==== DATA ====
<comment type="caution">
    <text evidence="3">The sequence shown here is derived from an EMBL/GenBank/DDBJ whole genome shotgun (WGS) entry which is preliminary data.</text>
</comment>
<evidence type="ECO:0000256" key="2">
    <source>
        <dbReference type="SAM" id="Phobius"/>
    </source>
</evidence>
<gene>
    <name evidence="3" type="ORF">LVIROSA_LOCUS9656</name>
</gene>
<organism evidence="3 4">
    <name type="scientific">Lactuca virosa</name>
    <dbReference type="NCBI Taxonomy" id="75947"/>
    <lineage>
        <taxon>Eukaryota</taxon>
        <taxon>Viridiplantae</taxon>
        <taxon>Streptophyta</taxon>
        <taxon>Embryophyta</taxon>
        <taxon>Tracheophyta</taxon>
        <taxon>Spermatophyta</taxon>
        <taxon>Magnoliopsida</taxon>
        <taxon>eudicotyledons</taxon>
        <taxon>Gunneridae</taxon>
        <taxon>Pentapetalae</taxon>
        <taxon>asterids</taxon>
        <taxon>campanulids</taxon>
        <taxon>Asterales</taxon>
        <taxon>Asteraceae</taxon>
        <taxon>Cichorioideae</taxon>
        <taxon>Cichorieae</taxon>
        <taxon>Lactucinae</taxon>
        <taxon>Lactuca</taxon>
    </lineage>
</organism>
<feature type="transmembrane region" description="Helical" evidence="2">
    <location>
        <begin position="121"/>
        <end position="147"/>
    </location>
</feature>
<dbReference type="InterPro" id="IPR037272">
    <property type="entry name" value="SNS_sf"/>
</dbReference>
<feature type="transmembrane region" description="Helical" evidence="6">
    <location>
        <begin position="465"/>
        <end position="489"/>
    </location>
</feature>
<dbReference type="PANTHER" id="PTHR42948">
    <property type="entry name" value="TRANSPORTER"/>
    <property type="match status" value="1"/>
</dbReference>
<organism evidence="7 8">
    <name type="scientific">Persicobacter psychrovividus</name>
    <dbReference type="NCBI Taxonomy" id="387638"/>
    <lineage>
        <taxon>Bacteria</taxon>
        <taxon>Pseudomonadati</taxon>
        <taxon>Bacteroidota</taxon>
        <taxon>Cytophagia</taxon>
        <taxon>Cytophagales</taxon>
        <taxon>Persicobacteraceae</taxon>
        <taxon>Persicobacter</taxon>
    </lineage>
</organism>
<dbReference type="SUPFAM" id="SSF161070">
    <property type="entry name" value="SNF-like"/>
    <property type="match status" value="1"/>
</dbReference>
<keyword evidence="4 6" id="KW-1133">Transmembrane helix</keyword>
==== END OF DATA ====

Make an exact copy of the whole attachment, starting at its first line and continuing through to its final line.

<comment type="caution">
    <text evidence="3">The sequence shown here is derived from an EMBL/GenBank/DDBJ whole genome shotgun (WGS) entry which is preliminary data.</text>
</comment>
<evidence type="ECO:0000256" key="2">
    <source>
        <dbReference type="SAM" id="Phobius"/>
    </source>
</evidence>
<gene>
    <name evidence="3" type="ORF">LVIROSA_LOCUS9656</name>
</gene>
<organism evidence="3 4">
    <name type="scientific">Lactuca virosa</name>
    <dbReference type="NCBI Taxonomy" id="75947"/>
    <lineage>
        <taxon>Eukaryota</taxon>
        <taxon>Viridiplantae</taxon>
        <taxon>Streptophyta</taxon>
        <taxon>Embryophyta</taxon>
        <taxon>Tracheophyta</taxon>
        <taxon>Spermatophyta</taxon>
        <taxon>Magnoliopsida</taxon>
        <taxon>eudicotyledons</taxon>
        <taxon>Gunneridae</taxon>
        <taxon>Pentapetalae</taxon>
        <taxon>asterids</taxon>
        <taxon>campanulids</taxon>
        <taxon>Asterales</taxon>
        <taxon>Asteraceae</taxon>
        <taxon>Cichorioideae</taxon>
        <taxon>Cichorieae</taxon>
        <taxon>Lactucinae</taxon>
        <taxon>Lactuca</taxon>
    </lineage>
</organism>
<feature type="transmembrane region" description="Helical" evidence="2">
    <location>
        <begin position="121"/>
        <end position="147"/>
    </location>
</feature>
<dbReference type="InterPro" id="IPR037272">
    <property type="entry name" value="SNS_sf"/>
</dbReference>
<feature type="transmembrane region" description="Helical" evidence="6">
    <location>
        <begin position="465"/>
        <end position="489"/>
    </location>
</feature>
<dbReference type="PANTHER" id="PTHR42948">
    <property type="entry name" value="TRANSPORTER"/>
    <property type="match status" value="1"/>
</dbReference>
<organism evidence="7 8">
    <name type="scientific">Persicobacter psychrovividus</name>
    <dbReference type="NCBI Taxonomy" id="387638"/>
    <lineage>
        <taxon>Bacteria</taxon>
        <taxon>Pseudomonadati</taxon>
        <taxon>Bacteroidota</taxon>
        <taxon>Cytophagia</taxon>
        <taxon>Cytophagales</taxon>
        <taxon>Persicobacteraceae</taxon>
        <taxon>Persicobacter</taxon>
    </lineage>
</organism>
<dbReference type="SUPFAM" id="SSF161070">
    <property type="entry name" value="SNF-like"/>
    <property type="match status" value="1"/>
</dbReference>
<keyword evidence="4 6" id="KW-1133">Transmembrane helix</keyword>